Home Sweet Home

Living in a positive, safe space is one of the most important things I need to feel comfortable and confident in a new city, so I’m not exaggerating when I say that I am exceptionally grateful for the place I have been living in since arriving here in Dili.

The set-up for an intimate garden party at our place in Dili- 3 courses and cocktails
The set-up for an intimate garden party at our place in Dili- 3 courses and cocktails

Before Dili, I had spent a few years living in Melbourne. When I arrived I found an affordable, comfortable house and stayed… and stayed… and stayed. It was a kind of tacky, 70s town house with a brown and orange kitchen that was way too small, and a garden that you could never get to look tidy. Despite all its flaws, I loved the place. I mean seriously loved it. I even banned people who didn’t respect our house from entering it.  No lie and I’d do it again so don’t be a schmuck!  We held parties often, dinners even more often and when friends and family were visiting Melbourne, or when a last minute venue was needed for a social gathering, our house always had its doors open.

Our once a month book club gathering
Our once a month book club gathering in Dili happened at our place this month and involved a movie screening and cake!

I was also lucky because every one of the people I had lived with in that house was open minded, creative and generally pretty amazing. Saying goodbye to my housemates Zack and Lisa was particularly difficult when I departed for Dili. Zack is an exceptionally interesting and adventurous man from Guam who moved in after a massive trip riding his bicycle from San Francisco, USA to Bogota, Colombia.  He liked to spend his time brewing beer, running marathons, brewing beer, climbing, and brewing beer. Lisa, an incredibly talented actress, artist and author, would spend her spare hours cooking with me, watching movies and TV shows with me, discussing whether those shows and movies passed the Bechdel test with me, and generally discussing feminism and politics with me. We did actually do a lot of things separately too, and mixed with totally different groups of friends… but the time we spent together would always be the highlight of my days in that house. Saying goodbye to those two was difficult to say the least.

Needless to say I had to prepare myself for a drop in standards in Timor… then, much to my surprise I landed in a share house with two very cool girls, a chilled out living space and an amazing yard. My two new housemates, Naomi and Caitlin, filled me in on their inspiring work and lives here in Timor, and within a week I was helping to host dinners, movie nights and book clubs here at the house. Loving it! Thanks to this new space and my awesome housemates I have been able to meet a new group of people I may otherwise have never met, and I have been able to orientate myself in a far more effective way that I otherwise would have.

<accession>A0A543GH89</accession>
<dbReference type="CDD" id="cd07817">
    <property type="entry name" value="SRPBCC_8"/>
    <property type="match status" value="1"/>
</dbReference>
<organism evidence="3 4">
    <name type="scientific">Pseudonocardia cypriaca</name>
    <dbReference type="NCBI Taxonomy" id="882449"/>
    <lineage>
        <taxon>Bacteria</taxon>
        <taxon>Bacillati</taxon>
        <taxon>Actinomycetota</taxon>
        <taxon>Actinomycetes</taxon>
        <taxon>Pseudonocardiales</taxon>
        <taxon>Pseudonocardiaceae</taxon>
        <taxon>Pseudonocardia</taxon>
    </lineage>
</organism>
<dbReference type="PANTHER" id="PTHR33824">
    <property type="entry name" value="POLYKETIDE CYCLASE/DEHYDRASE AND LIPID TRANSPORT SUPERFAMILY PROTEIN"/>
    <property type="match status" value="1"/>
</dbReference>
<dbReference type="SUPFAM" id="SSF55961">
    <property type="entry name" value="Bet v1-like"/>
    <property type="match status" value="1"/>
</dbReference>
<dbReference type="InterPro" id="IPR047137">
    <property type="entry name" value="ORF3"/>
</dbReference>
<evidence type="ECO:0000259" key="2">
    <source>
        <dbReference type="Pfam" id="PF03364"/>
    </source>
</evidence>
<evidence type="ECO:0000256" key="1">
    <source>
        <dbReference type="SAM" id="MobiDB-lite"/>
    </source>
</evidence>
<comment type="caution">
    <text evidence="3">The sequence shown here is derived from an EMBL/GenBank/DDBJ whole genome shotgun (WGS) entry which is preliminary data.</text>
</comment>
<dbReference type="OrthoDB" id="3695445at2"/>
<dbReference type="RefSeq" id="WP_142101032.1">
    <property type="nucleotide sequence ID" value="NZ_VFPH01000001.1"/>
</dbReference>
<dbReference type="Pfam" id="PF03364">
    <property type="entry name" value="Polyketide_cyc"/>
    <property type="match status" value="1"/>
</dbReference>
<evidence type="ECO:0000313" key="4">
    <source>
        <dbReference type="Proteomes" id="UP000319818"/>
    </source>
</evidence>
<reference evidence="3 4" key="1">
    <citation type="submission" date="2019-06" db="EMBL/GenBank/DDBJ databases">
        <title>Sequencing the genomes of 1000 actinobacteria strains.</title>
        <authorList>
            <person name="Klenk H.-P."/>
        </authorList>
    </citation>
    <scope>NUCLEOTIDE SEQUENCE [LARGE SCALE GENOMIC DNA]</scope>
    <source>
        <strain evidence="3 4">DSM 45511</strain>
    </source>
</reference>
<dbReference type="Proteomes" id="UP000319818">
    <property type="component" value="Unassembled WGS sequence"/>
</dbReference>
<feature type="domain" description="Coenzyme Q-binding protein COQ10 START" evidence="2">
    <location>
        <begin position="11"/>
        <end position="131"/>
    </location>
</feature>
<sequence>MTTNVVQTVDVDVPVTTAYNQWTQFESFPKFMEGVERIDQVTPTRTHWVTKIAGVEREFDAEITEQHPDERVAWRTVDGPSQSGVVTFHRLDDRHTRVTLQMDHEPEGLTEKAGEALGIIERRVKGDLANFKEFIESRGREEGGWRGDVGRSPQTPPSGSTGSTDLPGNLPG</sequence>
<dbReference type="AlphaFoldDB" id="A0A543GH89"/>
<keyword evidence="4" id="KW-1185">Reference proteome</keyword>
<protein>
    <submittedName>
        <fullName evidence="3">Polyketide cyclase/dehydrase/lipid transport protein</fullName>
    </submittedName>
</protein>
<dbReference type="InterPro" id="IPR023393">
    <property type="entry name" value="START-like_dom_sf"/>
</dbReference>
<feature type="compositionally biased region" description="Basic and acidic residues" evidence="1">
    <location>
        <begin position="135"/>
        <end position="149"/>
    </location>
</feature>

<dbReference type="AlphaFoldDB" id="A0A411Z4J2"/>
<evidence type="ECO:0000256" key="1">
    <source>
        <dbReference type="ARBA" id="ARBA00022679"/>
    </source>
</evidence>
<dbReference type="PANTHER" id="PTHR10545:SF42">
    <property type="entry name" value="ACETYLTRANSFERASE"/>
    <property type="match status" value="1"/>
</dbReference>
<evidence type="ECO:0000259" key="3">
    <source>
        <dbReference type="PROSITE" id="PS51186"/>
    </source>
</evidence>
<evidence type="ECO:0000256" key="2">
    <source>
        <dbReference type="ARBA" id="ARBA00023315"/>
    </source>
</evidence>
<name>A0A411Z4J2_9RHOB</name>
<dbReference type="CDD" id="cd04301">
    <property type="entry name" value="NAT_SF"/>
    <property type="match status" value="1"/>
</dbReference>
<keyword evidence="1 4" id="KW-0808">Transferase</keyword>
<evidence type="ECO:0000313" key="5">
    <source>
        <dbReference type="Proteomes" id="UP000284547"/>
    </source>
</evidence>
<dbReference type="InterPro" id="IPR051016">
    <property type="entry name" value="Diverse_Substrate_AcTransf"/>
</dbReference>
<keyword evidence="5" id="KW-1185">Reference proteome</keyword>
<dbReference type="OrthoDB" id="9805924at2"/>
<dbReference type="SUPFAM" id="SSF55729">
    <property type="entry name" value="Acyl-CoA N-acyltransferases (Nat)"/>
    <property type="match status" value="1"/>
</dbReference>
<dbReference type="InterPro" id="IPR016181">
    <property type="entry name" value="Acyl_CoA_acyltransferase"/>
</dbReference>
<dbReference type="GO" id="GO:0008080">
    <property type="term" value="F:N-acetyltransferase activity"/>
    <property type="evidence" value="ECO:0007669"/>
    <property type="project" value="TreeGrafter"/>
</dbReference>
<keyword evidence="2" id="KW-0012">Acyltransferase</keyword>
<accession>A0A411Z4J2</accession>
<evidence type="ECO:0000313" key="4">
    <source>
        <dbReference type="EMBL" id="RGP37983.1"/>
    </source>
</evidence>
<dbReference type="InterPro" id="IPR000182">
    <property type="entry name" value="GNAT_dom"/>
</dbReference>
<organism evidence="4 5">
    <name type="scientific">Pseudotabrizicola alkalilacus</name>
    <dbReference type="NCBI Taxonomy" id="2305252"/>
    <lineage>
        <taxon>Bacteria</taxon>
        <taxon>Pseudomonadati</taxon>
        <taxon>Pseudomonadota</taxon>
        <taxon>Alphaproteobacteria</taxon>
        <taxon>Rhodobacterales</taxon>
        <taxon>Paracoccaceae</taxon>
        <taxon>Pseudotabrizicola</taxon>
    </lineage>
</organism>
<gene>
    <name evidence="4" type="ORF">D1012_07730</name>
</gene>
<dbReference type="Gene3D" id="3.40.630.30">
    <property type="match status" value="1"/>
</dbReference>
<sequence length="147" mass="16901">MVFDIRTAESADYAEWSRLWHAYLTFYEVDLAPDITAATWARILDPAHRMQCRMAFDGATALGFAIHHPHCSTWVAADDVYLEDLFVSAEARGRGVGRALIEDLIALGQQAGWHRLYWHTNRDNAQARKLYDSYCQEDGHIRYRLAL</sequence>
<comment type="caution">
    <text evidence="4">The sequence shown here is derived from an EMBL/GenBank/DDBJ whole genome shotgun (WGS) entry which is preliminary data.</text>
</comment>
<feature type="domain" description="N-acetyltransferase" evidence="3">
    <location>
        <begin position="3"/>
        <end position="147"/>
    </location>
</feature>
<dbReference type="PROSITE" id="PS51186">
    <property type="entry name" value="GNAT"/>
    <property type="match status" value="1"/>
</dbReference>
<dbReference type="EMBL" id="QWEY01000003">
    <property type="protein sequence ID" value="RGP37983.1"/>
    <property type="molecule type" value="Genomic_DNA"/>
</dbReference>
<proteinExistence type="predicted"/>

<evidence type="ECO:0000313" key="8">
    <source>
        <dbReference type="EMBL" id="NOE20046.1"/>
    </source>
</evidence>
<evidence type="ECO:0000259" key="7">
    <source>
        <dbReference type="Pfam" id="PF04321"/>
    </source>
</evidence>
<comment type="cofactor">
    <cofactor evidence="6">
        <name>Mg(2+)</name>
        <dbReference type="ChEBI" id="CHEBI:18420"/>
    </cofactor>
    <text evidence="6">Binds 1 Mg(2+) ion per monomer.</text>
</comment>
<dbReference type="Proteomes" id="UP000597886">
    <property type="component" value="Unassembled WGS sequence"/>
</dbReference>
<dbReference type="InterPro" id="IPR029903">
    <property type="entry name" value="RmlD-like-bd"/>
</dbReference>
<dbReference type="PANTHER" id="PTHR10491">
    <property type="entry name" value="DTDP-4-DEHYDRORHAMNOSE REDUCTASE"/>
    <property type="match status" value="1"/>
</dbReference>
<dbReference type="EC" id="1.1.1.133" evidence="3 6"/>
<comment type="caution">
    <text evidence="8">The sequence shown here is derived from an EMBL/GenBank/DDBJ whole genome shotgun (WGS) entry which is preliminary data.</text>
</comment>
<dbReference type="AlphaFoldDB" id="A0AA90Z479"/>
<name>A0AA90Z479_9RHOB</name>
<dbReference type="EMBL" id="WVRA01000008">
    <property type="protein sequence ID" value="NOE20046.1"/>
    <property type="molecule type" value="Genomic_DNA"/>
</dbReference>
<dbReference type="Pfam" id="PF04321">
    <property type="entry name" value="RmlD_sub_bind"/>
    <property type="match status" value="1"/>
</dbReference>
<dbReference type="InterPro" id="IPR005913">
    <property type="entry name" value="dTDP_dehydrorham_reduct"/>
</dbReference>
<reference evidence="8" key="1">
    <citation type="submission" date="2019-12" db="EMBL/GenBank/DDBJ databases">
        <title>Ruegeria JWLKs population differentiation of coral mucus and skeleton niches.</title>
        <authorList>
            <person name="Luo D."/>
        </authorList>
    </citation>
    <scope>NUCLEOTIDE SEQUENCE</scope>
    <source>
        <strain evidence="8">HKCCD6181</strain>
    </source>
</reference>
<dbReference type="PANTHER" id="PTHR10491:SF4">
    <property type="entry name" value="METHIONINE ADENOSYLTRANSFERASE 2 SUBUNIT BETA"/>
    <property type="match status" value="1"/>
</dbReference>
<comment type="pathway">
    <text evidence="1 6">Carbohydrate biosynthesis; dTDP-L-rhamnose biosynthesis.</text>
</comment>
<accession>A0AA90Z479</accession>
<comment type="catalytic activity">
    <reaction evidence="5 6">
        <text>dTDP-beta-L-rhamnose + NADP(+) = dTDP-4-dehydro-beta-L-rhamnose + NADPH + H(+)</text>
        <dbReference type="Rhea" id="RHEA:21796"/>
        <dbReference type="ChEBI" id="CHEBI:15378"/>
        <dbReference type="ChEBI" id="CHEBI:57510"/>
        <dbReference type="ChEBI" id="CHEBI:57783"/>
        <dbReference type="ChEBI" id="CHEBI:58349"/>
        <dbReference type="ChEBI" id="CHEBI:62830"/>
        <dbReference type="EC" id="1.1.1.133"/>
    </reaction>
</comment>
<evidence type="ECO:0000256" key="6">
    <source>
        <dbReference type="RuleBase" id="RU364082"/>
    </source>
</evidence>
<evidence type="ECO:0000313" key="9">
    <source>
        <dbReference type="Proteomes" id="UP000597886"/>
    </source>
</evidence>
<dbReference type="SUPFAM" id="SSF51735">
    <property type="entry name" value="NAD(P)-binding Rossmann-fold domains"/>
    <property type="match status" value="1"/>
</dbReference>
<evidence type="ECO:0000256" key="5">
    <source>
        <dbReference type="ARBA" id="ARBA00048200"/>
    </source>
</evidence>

The Tour de Timor starting line
The Tour de Timor starting line

Unfortunately, one of my new housemate’s work in Timor was coming to an end when I arrived, so after she rode in the five day Tour de Timor cycling competition (and scoring 4th place in the women’s comp!) we had to say goodbye. In fact, I’ve been saying goodbye to new friends every weekend since I arrived in Timor. I guess it is the nature of expat communities. No matter how well-established an expat community appears, it will always be fairly transient. Hopefully, between the all the endings, there will be many beginnings that can give me the opportunity to be as helpful and generous as other have been to me while I’ve been settling in to life here.

2 thoughts on “Home Sweet Home

  1. I’ve always struggled with the concept of what ‘home’ is since being young and moving around a lot, but I reckon it’s the people who you surround yourself with that make you feel ‘at home’. It looks like you’re having many wonderful and new experiences with both the expats and the locals, so I’m sure you’re making lots of people feel ‘at home’ as well!

    It must be strange having to forge connections with people quickly, as well as let them go. I suppose it all makes for better people skills and is an exercise in humility and maturity and being cool with the transience of the world. I’m trying to learn this myself. When you think about it, we face the same challenges here is Aus but the difference is it’s easier for us to wallow in the comfort zone and leave it unaddressed (to our detriment). It sounds like you are really challenging yourself in this regard, and are happier for it; and same with the people around you 🙂

    I’m missing you terribly but it’s all for a good cause, and reading about your experiences here helps me to feel that you’re not that far away after all! xx

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  2. So very proud of you and your achievements Christina. Both John and I are in awe of you! What a comforting feeling for parents to know that their daughter is not only safe and well in a new place-a new home, but that she is also happy, settled and doing constructive and positive things that benefit others as well as herself! Thank you for being you! Thank you for sharing who you are with the world. We are brimming with pride and happiness. Well done, Christina!

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